I didn’t have a laptop until I was 16 so I used to record on an iphone 4-track app that in its nature was just super low quality (and by proxy, low fidelity) and then I would do super simple edits on them on my mom’s computer. Besides that, I realized very quickly that reverb is my best friend. My voice is kind of abrasive sometimes and I guess for me using a lot of reverb and using lo-fi production was  a way to draw some attention away from it, but over time I got attached to this concept of sounding like I was being backed by a band of lil ghosts and ghouls. Now that concept is just an installment of my music (at least my freakfolk stuff) and I feel like I write my songs keeping in mind that the sound I want in the end is a little whispery or eerie.

This is a very intimate and confessional album, with many lyrics that pertain to heartbreak, leaving home, and growing pains. Did you find the songwriting process to be cathartic? Was it difficult to write any songs because of the emotional baggage surrounding some of the lyrics?
Writing music has always been very cathartic for me. I’m a very introverted and anxious person and sometimes my anxiety makes it really hard for me to clearly communicate the way I’m trying to (even to my own self) and writing music is the easiest way for me to organize my thoughts and feelings and hopefully communicate them. They were all emotional to write in that they all required really intense reflection on whatever feelings or memories I was writing about, which was sometimes very sweet and sometimes very painful but ultimately beautiful and really healthy I think. I think there were some things, like my break up or my relationship with my parents, that were definitely emotional to write because I was thinking about things that I maybe hadn’t fully worked through or communicated and so in that I was starting to learn things about myself as well, mistakes I have made or ways that I have  

Can you recall the point in your life when you first fell in love with music (or, if not, then with making music)?
I started playing piano when I was 4, apparently because I was SUPER persistent about it as a toddler, so I guess it was a natural interest for me. I don’t remember there being a turning point, I just remember always loving music and being really invested in it, both sonically and historically. Outside of real ‘music’ too, I have always been really drawn to sounds in themselves, whether naturally occurring or synthesized, so I think I’m just meant to analyze or make noise in some way.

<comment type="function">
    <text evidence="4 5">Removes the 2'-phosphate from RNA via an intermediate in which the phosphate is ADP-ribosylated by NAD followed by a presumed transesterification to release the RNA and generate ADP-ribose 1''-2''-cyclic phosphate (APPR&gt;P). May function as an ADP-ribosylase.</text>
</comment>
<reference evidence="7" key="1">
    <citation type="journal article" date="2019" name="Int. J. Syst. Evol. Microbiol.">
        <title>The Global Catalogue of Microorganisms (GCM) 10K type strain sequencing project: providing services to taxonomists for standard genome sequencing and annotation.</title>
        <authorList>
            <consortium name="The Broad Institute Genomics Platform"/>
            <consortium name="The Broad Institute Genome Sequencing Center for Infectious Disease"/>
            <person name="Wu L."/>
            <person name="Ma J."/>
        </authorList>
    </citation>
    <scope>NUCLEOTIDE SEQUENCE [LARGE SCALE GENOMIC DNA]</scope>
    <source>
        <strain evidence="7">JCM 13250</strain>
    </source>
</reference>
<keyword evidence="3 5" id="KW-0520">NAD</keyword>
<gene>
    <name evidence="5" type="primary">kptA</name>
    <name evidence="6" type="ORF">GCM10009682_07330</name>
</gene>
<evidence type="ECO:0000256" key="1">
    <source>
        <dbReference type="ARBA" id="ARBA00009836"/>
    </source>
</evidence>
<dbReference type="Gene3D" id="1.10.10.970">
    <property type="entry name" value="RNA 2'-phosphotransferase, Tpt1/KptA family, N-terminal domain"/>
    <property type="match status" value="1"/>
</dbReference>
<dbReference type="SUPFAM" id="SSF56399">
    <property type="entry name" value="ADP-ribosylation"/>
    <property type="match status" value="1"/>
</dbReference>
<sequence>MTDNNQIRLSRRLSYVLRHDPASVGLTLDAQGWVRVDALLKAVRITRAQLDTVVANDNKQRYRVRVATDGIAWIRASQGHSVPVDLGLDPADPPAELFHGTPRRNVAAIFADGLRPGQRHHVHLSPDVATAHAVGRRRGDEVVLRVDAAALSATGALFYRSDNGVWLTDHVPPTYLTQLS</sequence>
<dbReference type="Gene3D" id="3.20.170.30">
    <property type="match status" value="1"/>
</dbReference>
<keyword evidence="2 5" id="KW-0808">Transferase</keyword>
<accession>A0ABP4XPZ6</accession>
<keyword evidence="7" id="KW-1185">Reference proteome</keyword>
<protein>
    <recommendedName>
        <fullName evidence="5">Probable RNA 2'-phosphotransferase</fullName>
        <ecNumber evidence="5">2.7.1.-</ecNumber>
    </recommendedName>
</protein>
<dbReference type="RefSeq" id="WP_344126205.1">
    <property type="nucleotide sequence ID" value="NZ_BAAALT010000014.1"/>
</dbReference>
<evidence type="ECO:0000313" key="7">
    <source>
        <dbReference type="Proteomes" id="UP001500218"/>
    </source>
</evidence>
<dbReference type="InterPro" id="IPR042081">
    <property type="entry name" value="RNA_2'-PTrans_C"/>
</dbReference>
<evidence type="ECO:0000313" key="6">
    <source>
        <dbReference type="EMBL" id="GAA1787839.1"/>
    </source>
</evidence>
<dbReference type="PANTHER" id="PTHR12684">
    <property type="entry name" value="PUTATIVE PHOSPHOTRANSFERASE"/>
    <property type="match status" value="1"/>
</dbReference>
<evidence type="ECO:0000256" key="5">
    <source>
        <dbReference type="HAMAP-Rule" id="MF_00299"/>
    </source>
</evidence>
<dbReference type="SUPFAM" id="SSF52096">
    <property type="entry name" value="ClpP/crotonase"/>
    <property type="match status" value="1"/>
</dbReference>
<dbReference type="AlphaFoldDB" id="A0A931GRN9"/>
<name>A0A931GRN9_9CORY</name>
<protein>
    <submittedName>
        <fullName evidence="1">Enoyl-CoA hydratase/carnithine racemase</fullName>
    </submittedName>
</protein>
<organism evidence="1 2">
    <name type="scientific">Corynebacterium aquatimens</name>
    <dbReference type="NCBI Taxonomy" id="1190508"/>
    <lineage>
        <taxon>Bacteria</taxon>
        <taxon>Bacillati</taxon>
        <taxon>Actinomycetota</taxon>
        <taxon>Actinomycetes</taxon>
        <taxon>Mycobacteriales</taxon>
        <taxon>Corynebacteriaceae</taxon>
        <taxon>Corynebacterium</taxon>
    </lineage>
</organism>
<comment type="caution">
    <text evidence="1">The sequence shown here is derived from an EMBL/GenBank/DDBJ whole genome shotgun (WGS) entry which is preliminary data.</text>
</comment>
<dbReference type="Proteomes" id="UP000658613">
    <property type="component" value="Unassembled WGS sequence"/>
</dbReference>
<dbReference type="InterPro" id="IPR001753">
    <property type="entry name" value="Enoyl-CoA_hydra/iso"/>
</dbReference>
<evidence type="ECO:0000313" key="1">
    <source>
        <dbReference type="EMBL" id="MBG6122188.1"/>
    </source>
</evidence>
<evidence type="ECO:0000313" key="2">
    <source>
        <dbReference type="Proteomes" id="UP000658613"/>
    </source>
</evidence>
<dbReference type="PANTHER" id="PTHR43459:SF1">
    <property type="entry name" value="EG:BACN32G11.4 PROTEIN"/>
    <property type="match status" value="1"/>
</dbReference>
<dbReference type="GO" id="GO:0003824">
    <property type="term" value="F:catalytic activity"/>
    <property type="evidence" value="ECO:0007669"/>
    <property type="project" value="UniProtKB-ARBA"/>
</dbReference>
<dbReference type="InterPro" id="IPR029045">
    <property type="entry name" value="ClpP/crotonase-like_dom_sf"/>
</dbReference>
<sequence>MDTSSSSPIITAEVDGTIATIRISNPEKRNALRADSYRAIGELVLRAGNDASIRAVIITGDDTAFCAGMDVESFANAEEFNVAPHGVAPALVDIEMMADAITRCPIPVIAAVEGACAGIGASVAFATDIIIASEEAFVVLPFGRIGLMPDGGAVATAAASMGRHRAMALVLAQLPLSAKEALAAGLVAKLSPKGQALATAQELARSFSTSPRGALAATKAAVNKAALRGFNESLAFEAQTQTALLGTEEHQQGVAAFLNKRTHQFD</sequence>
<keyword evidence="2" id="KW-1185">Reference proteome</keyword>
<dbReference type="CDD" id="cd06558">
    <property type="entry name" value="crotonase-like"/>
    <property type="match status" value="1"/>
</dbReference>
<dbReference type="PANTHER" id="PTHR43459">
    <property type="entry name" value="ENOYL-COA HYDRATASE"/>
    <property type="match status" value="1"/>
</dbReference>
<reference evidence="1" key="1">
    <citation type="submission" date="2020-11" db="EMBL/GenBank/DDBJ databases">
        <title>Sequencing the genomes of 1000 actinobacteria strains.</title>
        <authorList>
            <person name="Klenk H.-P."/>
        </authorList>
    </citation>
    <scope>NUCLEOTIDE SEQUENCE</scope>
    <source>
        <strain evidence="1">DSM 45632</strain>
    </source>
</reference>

What direction do you see yourself going on future releases, in terms of your sound? Do you want to continue in a similar freak-folk vein or push yourself into new genre territories?
I definitely think I will inevitably keep writing freakfolk for a long while but am definitely trying to explore new genres at the same time. I’m starting to make electronic music (I just performed a 25 minute piece of video game-inspired music on WOBC) and I’d generally just like to make synth-ier, dancier stuff with a lot more electronic influence, which I guess is in some ways on the opposite end of the spectrum. I’d love to experiment with mixtures of the two as well and also maybe start to do soundtrack and/or soundscape work. I’ve also always really wanted to be in a metal band, though I don’t know if that dream will ever be realized because I suck at playing with a pick.

You’re a freshman at Oberlin College, which is host to a very active student music scene. How has being surrounded by other musicians on campus influenced your music and the way you make it?
It’s definitely made me want to start playing in a live band again!! I’ve been playing almost entirely solo for the last 2 or so years and I really miss playing music live with other people, so I’m definitely going to be trying to find some people who would be interested in playing in a salmon band. I’m going to be playing guitar/bass in a couple upcoming projects with fellow Oberlin students that I am super stoked to be apart of too.

1 Comment

  1. Pingback: Watch Salmon’s New “Little Electric Lamb” Video | Tunnel Magazine